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RETOOLING FOR AN AGING AMERICA
ample, about 81 programs exist to prepare geriatric nurse practitioners.
The availability of a $75,000 GACA for each of these 81 faculty positions
would amount to about $6.1 million annually (plus administrative costs)
for the nursing profession alone. (Similar efforts should be made for other
professions.) The committee recognizes that geriatric educators are also
needed at institutions that do not have specific programs in geriatrics, as all
professionals need to be trained in geriatric principles. However, the availability of these awards at advanced programs is an achievable first step.
To avoid some of the pitfalls experienced by the GACA program for
physicians, the committee supports making the GACA an institutional award
(instead of an individual award). Additionally, as the number of professionals
entering the different disciplines increases, the number of GACAs needs to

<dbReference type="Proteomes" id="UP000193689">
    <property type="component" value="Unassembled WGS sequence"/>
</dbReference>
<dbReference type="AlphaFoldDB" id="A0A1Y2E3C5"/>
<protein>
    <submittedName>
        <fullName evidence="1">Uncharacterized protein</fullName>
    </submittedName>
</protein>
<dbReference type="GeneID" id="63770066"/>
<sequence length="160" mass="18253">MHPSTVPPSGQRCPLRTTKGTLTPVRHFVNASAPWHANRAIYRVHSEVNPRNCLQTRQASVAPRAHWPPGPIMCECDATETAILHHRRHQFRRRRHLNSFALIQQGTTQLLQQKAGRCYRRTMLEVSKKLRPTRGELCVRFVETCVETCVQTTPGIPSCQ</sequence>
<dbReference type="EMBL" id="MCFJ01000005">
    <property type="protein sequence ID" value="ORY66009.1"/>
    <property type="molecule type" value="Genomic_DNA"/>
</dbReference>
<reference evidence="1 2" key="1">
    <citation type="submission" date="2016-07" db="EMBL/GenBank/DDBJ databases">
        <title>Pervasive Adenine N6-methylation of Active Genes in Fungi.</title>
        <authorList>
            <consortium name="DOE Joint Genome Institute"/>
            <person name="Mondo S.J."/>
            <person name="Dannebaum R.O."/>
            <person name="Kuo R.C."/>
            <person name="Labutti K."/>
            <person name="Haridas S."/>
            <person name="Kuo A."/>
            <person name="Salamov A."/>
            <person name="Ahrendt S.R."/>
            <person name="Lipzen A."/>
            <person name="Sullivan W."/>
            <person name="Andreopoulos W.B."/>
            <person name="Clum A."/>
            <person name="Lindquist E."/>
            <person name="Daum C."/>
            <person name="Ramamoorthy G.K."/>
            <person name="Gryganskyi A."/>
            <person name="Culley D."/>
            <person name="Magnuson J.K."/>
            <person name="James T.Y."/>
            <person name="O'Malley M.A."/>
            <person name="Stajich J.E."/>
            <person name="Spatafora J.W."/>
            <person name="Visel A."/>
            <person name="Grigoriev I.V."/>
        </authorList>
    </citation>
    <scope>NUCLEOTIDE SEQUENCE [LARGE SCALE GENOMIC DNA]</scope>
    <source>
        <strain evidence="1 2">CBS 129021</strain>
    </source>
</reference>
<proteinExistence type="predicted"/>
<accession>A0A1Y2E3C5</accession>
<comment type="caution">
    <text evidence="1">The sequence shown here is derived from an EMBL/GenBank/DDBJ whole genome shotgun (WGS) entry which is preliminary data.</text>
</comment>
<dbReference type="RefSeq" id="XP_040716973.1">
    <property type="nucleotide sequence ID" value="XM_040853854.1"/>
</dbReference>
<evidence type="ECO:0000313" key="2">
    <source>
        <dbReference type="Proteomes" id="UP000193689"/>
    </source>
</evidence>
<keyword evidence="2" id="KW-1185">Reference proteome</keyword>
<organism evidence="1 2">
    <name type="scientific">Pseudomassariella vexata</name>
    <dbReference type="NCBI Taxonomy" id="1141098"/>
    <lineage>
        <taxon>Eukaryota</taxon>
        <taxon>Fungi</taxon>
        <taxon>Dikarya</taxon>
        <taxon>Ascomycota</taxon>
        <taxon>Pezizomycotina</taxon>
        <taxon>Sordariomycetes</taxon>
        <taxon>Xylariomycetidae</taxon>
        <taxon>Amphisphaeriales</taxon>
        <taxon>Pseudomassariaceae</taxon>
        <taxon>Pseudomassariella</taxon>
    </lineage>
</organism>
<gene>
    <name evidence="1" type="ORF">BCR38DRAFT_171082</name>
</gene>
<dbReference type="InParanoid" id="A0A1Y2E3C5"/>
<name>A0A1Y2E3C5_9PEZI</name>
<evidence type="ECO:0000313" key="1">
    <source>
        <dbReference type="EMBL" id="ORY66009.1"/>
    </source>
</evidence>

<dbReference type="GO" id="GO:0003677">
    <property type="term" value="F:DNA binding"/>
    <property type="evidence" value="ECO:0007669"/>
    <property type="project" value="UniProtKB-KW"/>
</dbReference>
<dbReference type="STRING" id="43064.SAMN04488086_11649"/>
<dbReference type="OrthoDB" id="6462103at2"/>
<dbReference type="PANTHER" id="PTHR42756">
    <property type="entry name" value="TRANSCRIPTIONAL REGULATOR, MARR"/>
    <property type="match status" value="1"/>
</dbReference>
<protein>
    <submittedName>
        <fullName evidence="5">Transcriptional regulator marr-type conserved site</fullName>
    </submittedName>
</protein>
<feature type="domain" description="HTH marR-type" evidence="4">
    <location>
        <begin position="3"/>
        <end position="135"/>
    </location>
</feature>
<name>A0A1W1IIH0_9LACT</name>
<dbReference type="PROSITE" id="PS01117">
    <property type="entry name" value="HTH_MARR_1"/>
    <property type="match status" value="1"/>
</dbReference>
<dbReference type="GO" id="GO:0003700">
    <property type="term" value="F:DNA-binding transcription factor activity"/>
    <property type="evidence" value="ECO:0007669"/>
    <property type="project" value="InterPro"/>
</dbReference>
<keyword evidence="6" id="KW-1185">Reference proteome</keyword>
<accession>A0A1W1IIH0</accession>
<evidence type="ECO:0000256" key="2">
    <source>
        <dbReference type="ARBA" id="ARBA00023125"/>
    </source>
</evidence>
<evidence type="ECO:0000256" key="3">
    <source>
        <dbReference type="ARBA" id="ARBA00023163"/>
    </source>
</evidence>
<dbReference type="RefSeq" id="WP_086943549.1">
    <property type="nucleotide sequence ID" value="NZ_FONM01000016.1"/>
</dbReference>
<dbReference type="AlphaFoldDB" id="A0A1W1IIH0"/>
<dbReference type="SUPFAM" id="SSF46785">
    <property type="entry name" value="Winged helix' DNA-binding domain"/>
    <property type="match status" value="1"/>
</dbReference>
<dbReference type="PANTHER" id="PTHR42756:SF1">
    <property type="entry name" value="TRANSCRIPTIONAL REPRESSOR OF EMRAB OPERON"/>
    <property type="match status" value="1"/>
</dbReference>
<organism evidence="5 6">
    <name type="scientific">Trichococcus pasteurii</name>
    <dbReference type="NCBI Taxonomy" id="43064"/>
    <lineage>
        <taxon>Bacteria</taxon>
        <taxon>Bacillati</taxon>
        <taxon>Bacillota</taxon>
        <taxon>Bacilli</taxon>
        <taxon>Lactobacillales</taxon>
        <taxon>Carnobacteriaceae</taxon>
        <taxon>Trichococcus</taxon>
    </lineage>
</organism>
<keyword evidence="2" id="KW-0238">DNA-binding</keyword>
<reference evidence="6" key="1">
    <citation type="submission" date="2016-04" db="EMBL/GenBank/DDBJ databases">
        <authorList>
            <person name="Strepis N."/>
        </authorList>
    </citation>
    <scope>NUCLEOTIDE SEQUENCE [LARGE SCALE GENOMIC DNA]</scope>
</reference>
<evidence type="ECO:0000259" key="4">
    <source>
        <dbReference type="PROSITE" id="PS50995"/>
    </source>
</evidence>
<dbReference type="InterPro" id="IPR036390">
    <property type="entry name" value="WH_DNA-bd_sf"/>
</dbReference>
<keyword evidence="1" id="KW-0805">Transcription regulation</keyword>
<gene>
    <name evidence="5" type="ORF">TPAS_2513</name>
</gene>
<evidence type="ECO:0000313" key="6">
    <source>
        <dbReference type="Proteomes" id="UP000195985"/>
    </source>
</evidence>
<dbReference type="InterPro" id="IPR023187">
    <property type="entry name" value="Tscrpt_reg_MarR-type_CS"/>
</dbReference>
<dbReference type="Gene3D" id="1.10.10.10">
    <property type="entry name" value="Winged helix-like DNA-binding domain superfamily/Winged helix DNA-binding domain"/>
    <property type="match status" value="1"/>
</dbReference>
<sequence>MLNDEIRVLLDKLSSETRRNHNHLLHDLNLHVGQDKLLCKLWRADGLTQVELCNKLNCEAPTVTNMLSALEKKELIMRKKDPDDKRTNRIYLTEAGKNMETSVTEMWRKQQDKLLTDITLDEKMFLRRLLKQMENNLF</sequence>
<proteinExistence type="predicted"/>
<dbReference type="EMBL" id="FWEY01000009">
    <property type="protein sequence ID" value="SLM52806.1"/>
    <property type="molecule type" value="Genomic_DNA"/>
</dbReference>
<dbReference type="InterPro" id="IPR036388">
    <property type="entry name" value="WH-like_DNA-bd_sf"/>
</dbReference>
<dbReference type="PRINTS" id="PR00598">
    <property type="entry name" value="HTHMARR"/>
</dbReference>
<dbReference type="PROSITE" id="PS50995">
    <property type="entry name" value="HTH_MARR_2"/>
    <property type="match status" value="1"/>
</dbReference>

proportionately increase.
Linking Financial Support to Service
Most efforts to recruit and retain professionals for in-need populations
seek to relieve professionals of at least part of the financial burden associated with their education and training. These recruitment efforts usually
consist of offering some type of financial support—generally scholarships
or loan forgiveness, or both—in exchange for the professional promising to
serve a certain number of years with a population in need. Programs exist
at both the state and national levels, and many programs entail a collaboration between the two. Five general types of programs link financial support
and service (Table 4-8).
Scholarships and loan repayments are by far the most common types
of programs. However, very few studies have assessed the effect of these
programs on completion of service or retention of practitioners (Pathman et
al., 2000). These programs also change frequently without any evidence of
immediate or lasting effectiveness. Since they are the most common, the rest
of this section will focus on scholarship and loan-repayment programs.
State Efforts
Many states attempt to recruit needed members to the health care
workforce with programs that offer financial support in exchange for future
service. Such programs date back to the 1940s. In 1987 HRSA created the
State Loan Repayment Program (SLRP), which authorizes the National
Health Service Corps (discussed below) to provide matching funds to states